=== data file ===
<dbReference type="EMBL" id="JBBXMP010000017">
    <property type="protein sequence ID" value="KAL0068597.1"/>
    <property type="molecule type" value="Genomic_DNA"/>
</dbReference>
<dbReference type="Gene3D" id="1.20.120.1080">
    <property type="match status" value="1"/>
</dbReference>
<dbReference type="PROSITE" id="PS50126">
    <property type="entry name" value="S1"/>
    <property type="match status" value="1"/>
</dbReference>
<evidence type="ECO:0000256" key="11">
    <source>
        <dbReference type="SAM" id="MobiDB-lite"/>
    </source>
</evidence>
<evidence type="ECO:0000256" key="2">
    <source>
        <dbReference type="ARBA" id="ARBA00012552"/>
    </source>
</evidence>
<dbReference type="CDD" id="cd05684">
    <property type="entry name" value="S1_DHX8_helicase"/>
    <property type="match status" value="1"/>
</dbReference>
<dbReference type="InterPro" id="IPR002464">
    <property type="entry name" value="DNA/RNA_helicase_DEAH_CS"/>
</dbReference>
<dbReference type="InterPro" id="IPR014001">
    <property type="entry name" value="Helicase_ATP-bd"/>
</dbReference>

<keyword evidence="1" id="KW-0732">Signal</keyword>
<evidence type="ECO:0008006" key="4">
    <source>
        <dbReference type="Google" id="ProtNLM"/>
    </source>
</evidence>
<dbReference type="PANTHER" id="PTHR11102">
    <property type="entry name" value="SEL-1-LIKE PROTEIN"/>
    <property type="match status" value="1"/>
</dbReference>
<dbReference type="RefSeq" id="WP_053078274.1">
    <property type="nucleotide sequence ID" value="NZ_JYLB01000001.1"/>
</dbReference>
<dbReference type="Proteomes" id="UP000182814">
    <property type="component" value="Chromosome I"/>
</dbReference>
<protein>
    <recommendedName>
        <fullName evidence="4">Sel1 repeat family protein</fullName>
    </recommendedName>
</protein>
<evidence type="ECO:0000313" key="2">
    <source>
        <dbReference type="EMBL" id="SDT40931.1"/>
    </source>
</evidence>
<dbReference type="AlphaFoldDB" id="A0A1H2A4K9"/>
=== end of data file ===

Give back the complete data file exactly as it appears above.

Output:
<dbReference type="EMBL" id="JBBXMP010000017">
    <property type="protein sequence ID" value="KAL0068597.1"/>
    <property type="molecule type" value="Genomic_DNA"/>
</dbReference>
<dbReference type="Gene3D" id="1.20.120.1080">
    <property type="match status" value="1"/>
</dbReference>
<dbReference type="PROSITE" id="PS50126">
    <property type="entry name" value="S1"/>
    <property type="match status" value="1"/>
</dbReference>
<evidence type="ECO:0000256" key="11">
    <source>
        <dbReference type="SAM" id="MobiDB-lite"/>
    </source>
</evidence>
<evidence type="ECO:0000256" key="2">
    <source>
        <dbReference type="ARBA" id="ARBA00012552"/>
    </source>
</evidence>
<dbReference type="CDD" id="cd05684">
    <property type="entry name" value="S1_DHX8_helicase"/>
    <property type="match status" value="1"/>
</dbReference>
<dbReference type="InterPro" id="IPR002464">
    <property type="entry name" value="DNA/RNA_helicase_DEAH_CS"/>
</dbReference>
<dbReference type="InterPro" id="IPR014001">
    <property type="entry name" value="Helicase_ATP-bd"/>
</dbReference>

<keyword evidence="1" id="KW-0732">Signal</keyword>
<evidence type="ECO:0008006" key="4">
    <source>
        <dbReference type="Google" id="ProtNLM"/>
    </source>
</evidence>
<dbReference type="PANTHER" id="PTHR11102">
    <property type="entry name" value="SEL-1-LIKE PROTEIN"/>
    <property type="match status" value="1"/>
</dbReference>
<dbReference type="RefSeq" id="WP_053078274.1">
    <property type="nucleotide sequence ID" value="NZ_JYLB01000001.1"/>
</dbReference>
<dbReference type="Proteomes" id="UP000182814">
    <property type="component" value="Chromosome I"/>
</dbReference>
<protein>
    <recommendedName>
        <fullName evidence="4">Sel1 repeat family protein</fullName>
    </recommendedName>
</protein>
<evidence type="ECO:0000313" key="2">
    <source>
        <dbReference type="EMBL" id="SDT40931.1"/>
    </source>
</evidence>
<dbReference type="AlphaFoldDB" id="A0A1H2A4K9"/>